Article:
Claire Jean Kim is Professor of Political Science and Asian American Studies at University of California, Irvine, where she teaches classes on comparative race studies and human-animal studies. Her first book, Bitter Fruit: The Politics of Black-Korean Conflict in New York City (Yale University Press 2000) won two awards from the American Political Science Association: the Ralph Bunche Award for the Best Book on Ethnic and Cultural Pluralism and the Best Book Award from the Organized Section on Race and Ethnicity. Her second book, Dangerous Crossings: Race, Species, and Nature in a Multicultural Age (Cambridge University Press 2015), received the Best Book Award from the the APSA’s Organized Section on Race and Ethnicity as well. Dr. Kim has also written numerous journal articles, book chapters, and essays. She is the past recipient of a grant from the University of California Center for New Racial Studies, and she has been a fellow at the University of California Humanities Research Institute and a visiting fellow at the Institute for Advanced Study in Princeton, NJ. She is currently working on a book entitled, Asian Americans in an Anti-black World.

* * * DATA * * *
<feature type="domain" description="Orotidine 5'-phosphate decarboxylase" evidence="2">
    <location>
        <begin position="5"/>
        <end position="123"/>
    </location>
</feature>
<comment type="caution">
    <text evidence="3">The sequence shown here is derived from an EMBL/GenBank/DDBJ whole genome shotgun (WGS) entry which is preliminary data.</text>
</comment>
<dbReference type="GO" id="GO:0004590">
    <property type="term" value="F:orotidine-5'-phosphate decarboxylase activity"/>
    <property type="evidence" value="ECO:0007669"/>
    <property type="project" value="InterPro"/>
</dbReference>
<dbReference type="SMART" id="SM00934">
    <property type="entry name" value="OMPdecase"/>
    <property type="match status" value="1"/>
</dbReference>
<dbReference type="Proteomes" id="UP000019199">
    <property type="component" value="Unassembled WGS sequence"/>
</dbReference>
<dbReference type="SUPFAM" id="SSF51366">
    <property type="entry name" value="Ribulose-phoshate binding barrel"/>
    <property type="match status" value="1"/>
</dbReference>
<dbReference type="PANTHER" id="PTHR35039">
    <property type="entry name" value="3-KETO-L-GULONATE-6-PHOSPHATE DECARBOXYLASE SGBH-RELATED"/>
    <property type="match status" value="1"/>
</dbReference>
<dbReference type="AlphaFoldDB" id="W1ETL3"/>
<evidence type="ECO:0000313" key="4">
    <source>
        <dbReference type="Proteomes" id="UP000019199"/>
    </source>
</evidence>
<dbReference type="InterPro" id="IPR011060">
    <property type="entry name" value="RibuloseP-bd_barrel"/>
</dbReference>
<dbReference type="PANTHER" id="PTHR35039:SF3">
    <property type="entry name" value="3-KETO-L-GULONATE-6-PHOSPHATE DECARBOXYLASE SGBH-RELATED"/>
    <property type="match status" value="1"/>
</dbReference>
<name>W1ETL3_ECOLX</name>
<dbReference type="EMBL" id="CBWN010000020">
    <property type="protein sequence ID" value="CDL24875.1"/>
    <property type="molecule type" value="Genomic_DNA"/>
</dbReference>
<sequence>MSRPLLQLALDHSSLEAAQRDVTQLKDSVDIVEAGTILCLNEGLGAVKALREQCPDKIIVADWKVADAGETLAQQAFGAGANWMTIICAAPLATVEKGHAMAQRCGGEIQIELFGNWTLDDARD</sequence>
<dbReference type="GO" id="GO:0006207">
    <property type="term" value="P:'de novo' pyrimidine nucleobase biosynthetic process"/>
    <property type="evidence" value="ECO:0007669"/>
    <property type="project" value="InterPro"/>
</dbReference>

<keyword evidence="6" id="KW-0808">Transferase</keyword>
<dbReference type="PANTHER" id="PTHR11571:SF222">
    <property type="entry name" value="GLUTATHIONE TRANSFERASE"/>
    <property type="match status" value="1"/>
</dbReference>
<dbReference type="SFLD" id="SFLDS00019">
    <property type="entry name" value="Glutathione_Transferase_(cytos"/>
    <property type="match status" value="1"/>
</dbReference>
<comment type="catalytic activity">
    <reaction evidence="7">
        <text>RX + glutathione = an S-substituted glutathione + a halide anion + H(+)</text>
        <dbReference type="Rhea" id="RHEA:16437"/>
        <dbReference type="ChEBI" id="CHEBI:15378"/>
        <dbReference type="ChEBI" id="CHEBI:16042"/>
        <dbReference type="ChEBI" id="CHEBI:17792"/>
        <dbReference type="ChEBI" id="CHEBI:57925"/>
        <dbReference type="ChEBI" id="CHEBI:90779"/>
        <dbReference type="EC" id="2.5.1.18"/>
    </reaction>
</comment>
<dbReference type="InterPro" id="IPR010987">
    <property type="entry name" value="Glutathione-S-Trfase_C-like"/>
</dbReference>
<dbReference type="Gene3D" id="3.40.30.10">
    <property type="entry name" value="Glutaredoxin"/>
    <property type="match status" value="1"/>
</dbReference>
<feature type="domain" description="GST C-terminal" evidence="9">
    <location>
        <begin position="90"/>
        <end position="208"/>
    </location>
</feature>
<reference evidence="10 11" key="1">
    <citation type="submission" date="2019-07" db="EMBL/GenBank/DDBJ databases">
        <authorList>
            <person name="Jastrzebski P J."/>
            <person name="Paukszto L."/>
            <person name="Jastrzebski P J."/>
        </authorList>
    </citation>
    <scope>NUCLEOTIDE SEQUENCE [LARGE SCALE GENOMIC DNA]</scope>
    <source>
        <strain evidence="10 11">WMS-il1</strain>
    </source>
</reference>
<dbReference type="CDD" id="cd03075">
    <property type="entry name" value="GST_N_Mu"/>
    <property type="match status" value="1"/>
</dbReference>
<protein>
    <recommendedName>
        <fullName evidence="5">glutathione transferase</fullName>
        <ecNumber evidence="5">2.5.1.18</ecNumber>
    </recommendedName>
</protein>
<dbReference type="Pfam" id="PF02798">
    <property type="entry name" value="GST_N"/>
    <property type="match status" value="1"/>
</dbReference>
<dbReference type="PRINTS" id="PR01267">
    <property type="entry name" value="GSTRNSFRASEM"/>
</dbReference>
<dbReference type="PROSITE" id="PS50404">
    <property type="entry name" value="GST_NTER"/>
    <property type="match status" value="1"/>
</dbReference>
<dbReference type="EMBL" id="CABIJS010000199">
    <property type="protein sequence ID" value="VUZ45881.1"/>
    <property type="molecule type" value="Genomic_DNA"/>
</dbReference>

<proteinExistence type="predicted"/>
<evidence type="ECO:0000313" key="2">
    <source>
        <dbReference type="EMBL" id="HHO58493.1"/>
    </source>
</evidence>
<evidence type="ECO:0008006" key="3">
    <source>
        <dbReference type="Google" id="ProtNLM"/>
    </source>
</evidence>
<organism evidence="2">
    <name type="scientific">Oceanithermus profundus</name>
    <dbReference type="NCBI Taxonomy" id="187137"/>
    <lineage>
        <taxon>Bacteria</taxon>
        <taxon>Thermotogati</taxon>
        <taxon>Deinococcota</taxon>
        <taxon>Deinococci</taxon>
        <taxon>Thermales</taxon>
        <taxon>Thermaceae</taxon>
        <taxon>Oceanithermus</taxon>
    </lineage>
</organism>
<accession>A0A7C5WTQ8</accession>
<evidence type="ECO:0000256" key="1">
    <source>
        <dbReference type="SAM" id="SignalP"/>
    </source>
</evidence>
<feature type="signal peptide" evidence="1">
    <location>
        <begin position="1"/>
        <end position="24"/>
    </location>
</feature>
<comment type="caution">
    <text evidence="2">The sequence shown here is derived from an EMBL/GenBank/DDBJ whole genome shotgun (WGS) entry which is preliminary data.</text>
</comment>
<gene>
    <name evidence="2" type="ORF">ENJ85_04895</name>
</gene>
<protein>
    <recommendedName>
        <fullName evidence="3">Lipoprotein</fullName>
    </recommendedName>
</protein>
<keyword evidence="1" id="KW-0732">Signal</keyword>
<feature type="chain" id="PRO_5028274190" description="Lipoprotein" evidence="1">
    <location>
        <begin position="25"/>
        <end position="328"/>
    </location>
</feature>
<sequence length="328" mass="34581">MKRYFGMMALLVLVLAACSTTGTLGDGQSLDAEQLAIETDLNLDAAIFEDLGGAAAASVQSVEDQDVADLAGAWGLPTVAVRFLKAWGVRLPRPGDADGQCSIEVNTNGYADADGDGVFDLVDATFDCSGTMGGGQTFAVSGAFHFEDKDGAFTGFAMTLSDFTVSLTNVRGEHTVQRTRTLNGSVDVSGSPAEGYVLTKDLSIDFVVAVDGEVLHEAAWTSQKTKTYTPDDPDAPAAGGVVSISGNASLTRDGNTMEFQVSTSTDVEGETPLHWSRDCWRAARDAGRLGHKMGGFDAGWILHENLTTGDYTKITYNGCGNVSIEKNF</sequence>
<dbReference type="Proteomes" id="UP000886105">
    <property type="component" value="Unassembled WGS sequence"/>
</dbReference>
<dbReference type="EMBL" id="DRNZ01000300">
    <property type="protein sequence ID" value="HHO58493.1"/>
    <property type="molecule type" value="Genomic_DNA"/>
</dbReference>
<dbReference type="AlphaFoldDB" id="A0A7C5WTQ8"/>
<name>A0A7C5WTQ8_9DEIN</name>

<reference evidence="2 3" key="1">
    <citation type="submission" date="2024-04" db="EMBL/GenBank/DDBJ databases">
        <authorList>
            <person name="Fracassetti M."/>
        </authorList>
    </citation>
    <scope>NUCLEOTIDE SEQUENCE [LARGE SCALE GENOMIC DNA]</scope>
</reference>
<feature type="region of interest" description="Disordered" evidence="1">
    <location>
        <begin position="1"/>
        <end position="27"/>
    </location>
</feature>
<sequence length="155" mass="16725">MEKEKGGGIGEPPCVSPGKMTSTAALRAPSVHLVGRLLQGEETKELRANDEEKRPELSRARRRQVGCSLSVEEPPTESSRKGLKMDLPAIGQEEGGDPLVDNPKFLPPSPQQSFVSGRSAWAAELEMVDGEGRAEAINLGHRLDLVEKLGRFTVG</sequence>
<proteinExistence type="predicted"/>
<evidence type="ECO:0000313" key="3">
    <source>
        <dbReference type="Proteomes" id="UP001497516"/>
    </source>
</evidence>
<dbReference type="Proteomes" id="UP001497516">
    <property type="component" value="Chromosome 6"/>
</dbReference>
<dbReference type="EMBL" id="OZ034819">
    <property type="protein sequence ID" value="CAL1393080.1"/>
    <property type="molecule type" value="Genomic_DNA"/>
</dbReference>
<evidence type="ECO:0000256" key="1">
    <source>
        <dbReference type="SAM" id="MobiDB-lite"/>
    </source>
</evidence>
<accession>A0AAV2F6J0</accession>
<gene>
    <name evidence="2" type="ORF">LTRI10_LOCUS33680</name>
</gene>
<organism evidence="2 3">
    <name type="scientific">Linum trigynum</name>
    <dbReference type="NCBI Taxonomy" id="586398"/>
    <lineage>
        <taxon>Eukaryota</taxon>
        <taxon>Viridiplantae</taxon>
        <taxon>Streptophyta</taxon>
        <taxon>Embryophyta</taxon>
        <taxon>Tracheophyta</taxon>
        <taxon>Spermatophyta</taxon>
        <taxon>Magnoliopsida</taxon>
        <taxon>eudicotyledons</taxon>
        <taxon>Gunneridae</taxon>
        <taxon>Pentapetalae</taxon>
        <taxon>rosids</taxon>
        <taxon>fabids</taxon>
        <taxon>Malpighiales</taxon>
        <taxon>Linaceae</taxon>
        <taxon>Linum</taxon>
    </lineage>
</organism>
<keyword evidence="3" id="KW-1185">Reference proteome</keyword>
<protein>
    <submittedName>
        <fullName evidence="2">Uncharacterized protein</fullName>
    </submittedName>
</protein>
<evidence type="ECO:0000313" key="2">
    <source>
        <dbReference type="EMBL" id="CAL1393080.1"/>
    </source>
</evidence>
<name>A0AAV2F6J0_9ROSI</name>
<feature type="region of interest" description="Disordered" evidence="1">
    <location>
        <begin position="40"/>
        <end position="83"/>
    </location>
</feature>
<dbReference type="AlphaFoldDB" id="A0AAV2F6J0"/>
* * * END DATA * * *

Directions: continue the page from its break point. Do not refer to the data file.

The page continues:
Nikhil Pal Singh
Nikhil Pal Singh is Professor of Social and Cultural Analysis and History at New York University, and founding Faculty Director of the NYU Prison Education Program. A historian of the civil rights movement, foreign policy and national security in the 20th-century United States, his most recent book is Race and America’s Long War (University of California Press, 2017). He is also the author of Black Is a Country: Race and the Unfinished Struggle for Democracy (Harvard University Press, 2004), and author and editor with Jack O’Dell of Climin’ Jacob’s Ladder; The Black Freedom Movement Writing of Jack O’Dell. A new book Imperial Futures: Decolonization and the Origins of US Globalism is in-progress, and forthcoming from Harvard University Press next year. Singh’s writing and historian interviews have appeared in a number of more public venues, including Boston Review, New York Magazine, N+1, TIME, the New Republic, The Intercept, and NPRs Open Source, and Code Switch.